Only 7% of Maryland students between the third and eighth grade are proficient in math, according to state standardized test scores released by the Department of Education last month, Ken Duffy reports for WBAL. Zero students out of about two dozen schools in Baltimore City tested as proficient in math.
Why did Baltimore students perform so poorly?
When asked about the standardized test results at an event in East Baltimore on Tuesday, Baltimore Mayor Brandon Scott, in part, attributed the low scores to disruptions caused by the covid-19 pandemic. Scott also said that while there are necessary improvements required for the city school system, other social and economic factors likely impacted students’ ability to learn.
“There’s a lot of work to be done in city schools and they know that. But that work is just not on city schools alone, that’s on all of us to do that for our young people,” Scott said. “Everybody that says they care about young people in the city of Baltimore should be stepping up to help.”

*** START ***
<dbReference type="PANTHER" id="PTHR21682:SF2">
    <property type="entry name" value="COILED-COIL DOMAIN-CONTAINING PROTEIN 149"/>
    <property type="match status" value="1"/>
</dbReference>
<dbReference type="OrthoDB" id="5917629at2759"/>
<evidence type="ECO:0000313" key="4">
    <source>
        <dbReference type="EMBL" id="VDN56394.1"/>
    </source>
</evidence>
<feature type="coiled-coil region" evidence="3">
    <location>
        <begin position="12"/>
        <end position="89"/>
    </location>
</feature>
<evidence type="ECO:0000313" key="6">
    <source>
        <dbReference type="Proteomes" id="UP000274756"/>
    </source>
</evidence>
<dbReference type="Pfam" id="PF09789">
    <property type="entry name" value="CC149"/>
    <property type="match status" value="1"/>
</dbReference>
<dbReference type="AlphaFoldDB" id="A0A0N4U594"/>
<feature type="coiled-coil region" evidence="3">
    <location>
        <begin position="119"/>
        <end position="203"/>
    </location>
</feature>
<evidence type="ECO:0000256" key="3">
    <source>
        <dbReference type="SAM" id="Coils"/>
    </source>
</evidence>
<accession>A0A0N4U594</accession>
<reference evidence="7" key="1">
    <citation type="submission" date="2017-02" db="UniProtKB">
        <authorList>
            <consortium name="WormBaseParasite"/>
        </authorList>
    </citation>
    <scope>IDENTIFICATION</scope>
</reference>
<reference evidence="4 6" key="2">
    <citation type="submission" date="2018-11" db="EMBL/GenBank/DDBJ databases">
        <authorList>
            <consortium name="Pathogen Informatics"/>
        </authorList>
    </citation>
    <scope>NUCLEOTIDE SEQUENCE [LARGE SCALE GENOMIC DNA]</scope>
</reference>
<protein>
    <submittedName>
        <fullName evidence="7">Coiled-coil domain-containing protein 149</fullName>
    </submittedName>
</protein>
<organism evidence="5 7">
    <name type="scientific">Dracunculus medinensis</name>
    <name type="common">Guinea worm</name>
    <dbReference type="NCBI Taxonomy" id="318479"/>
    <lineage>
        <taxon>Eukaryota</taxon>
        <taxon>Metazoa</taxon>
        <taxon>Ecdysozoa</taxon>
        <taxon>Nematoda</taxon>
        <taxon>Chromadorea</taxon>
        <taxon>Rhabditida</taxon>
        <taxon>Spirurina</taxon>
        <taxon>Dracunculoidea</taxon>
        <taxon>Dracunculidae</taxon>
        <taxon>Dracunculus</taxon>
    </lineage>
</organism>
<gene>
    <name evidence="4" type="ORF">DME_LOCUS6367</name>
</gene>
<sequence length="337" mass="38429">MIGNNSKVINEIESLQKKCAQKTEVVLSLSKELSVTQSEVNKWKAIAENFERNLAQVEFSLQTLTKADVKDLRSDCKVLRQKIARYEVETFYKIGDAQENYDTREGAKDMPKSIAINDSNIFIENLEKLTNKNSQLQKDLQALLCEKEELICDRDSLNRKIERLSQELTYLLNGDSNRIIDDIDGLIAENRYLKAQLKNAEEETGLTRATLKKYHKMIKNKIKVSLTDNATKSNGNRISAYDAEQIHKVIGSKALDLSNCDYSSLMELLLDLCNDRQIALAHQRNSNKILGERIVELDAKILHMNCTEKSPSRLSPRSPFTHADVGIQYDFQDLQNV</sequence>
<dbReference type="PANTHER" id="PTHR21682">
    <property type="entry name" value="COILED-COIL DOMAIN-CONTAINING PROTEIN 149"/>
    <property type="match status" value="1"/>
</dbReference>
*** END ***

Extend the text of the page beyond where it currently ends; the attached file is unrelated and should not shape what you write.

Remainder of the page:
Since the start of the pandemic, Baltimore City Public Schools has implemented some programs and strategies to address subjects with low proficiency, including daily small-group math learning time and expanded professional development for teachers with a focus on math, according to a press release.
Anything else I should know?
Scott also said that the city’s poor performance in math proficiency is only one part of the overall education system and pointed to the city’s achievement in closing the gap between the state and city students’ performance in seven of 14 tested grades and subjects.
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